Annoyed Canadian and 14-year-old kid headline Kung Pao Kosher Comedy

Jeremy Hotz sweats the small stuff.

Annoyances of any kind will do: shopping at Ikea (“What the hell is wrong with that place? How do you get out of it?”), or donning damp jeans removed too soon from the dryer and feeling a yeast infection forming in one’s nether regions.

Hotz even put his interview with J. on hold momentarily while he yelled at a truck driver who blocked the street with an 18-wheeler.

Jeremy Hotz

“I walk down the street and feel I don’t fit in,” says the Canadian-born comedian from his L.A. home base. “Things happen to me. A situation will come up, and it’s usually not a happy situation.”

With any luck, Hotz will turn all that whine into laughter when he co-headlines Kung Pao Kosher Comedy, San Francisco’s annual mashup of Jews, stand-up and Chinese food. The 22nd edition of the popular event takes place Dec. 24–26 at the New Asia Restaurant in Chinatown.

Hotz isn’t the only comic on this year’s lineup to hail from the Great White North. Ophira Eisenberg, best known for hosting the NPR quiz show “Ask Me Another,” is also Canadian. And funny. The third comedian at Kung Pao this year, New York’s Simon Cadel, is a mere 14. Kung Pao founder Lisa Geduldig hosts the show, as always.

As for Hotz, he grew up in Ottawa, attended Hillel Academy Jewish day school and studied Hebrew throughout his childhood. He credits that experience, in part, for his eventual chosen profession.

“In school I became the class clown,” Hotz recalls. “They were teaching us Hebrew half the time, and in Ottawa I knew that wasn’t ever going to [be used]. So I concentrated on being the funniest guy.”

Later on, as he tried to break into the Canadian comedy scene, he found himself amazed that people would pay good money to laugh. “Jewish families are really funny,” he says. “Around my family we laughed all the time, with everyone trying to outdo each other.”

Over time, Hotz developed his unique on-stage persona: the super-neurotic complainer with the constant face palm and quavering voice. “It’s just an extension of my personality,” he says of his character. “It’s me at my most neurotic.”

In the process he elevated the art of the kvetch to new heights, emerging as a perennial favorite at Montreal’s annual Just For Laughs festival and a two-time top winner of the Canadian Comedy Awards.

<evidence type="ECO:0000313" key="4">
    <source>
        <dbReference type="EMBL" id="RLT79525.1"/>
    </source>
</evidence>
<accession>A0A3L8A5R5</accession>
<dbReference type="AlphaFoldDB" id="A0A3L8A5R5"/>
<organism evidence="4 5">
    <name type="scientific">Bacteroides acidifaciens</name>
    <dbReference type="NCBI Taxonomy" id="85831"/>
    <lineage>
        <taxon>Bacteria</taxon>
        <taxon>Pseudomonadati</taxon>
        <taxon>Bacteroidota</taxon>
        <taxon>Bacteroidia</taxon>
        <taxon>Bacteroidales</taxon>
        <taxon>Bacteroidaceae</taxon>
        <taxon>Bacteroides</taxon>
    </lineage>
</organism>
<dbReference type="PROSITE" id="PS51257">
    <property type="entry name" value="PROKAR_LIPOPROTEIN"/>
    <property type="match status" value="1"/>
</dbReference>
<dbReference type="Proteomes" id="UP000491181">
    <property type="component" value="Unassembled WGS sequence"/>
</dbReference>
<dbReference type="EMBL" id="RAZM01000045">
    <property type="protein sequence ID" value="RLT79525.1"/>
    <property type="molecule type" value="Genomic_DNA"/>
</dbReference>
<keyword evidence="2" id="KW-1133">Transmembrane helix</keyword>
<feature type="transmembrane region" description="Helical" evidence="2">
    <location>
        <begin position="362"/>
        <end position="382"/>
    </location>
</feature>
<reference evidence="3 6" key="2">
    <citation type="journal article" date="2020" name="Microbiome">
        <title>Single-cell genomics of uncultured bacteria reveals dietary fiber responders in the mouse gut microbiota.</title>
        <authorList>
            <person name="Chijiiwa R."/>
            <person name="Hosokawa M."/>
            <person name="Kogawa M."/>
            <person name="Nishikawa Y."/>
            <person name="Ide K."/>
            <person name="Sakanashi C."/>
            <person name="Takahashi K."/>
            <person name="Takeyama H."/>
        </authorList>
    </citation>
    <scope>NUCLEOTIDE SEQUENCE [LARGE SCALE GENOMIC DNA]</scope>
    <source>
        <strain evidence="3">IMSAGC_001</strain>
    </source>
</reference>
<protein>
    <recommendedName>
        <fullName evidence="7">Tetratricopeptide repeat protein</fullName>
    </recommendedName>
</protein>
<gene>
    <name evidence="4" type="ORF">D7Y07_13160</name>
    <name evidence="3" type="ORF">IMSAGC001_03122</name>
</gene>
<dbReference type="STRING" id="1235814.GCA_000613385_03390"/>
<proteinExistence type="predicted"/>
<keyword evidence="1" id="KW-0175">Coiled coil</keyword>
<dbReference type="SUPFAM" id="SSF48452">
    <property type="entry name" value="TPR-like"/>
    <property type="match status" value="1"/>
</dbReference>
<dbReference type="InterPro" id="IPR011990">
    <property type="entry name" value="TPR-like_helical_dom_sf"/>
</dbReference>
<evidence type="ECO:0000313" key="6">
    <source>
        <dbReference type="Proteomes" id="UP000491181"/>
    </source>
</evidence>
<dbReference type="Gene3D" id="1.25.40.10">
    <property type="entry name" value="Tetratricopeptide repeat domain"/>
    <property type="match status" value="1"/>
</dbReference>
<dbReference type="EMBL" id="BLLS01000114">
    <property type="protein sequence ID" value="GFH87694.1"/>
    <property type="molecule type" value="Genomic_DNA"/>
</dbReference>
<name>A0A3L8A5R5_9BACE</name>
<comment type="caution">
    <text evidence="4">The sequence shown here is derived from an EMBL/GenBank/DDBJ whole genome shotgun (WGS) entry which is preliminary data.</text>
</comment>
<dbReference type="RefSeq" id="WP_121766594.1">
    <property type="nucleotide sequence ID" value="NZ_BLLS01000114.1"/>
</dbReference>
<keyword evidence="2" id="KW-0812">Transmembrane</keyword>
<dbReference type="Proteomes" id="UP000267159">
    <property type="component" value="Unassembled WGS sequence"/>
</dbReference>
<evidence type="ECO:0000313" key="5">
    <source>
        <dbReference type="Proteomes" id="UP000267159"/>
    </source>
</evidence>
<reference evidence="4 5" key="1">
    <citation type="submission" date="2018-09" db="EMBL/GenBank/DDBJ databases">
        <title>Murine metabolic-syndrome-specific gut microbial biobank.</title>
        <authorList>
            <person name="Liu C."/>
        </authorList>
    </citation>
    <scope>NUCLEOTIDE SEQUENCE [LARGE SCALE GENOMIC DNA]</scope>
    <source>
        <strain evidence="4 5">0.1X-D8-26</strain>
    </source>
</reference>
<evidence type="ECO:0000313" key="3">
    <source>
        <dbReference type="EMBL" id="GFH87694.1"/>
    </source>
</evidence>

He likes to joke about the differences between Americans and Canadians (“Americans have no clue about us. They think we’re nice. They think we like them”).

Off his joke menu are Jews, Judaism and Jewishness.

“I don’t really believe in the comic going out and talking about his heritage,” he says. “So, for example, I don’t like it when black comedians just talk about being black.”

Like so many stand-up comedians, Hotz has also developed a resume as an actor, having landed roles in films such as “Speed 2,” Comedy Central’s “Married Life” and HBO Canada’s “The Newsroom” (not the Aaron Sorkin show of the same name).

Despite that success, Hotz stays comically sharp by remaining easily annoyed. He dubbed his last string of dates across Canada his “Magical Misery Tour.”

Though he returns to Canada every year to tour and see family, Hotz — who moved to L.A. in 1996 — finally bit the bullet and became an American citizen. And now he’s behaving like any other red-blooded patriot.

“Like every other American,” he says, “I have to find out a unique way to avoid jury duty.”

“Kung Pao Kosher Comedy” runs Dec. 24–26 at New Asia Restaurant, 772 Pacific Ave., S.F. Two shows nightly, 5 and 8:30 p.m. $45-$65. (925) 855-1986 or


Dan Pine

Dan Pine is a contributing editor at J. He was a longtime staff writer at J. and retired as news editor in 2020.